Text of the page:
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Antonia Peacocke

Dissertation advisors: John Campbell and Barry Stroud

Antonia thinks about mind, knowledge, and literature. See her home page.


Antonia’s dissertation is about self-knowledge. You know your own mind because much of your mental life is literally your doing: you can intentionally (and thus knowingly) figure out what’s true, entertain a hypothesis, decide what to do, and so forth. Your purpose in performing certain mental actions can allow them to play double duty: for instance, a judgment that p can also be a self-attribution of a belief that p. This picture of mental action illuminates the transparency of belief, intention, and other attitudes; it provides solutions to several versions of Moore’s paradox; and it suggests that robust self-knowledge is a mark of, rather than a means to, a meaningful kind of authenticity.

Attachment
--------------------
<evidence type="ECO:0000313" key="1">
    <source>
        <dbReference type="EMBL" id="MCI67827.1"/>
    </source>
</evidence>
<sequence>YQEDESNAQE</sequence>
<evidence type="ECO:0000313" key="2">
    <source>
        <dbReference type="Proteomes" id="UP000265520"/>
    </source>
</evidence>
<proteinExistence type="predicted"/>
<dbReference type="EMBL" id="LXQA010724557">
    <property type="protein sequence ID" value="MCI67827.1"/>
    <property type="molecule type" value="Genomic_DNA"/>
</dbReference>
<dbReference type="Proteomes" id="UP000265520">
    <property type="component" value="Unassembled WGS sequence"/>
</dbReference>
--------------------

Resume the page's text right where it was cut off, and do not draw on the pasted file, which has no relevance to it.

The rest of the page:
You can find Antonia’s paper “Embedded mental action in self-attribution of belief” in Philosophical Studies.


Antonia is currently taking a semester on fellowship.

She will be a GSI for Aesthetics in Summer Session D, and she will be a GSI for Metaphysics in Fall 2017.

Antonia has taught for Philosophy 119: Feminism and Philosophy, for Philosophy 3: The Nature of Mind, for Philosophy 100: Philosophical Methods, for Phil 12A: Introduction to Logic, and for L&S 22: Sense and Sensibility and Science.

Curriculum Vitae

You can find Antonia’s CV here.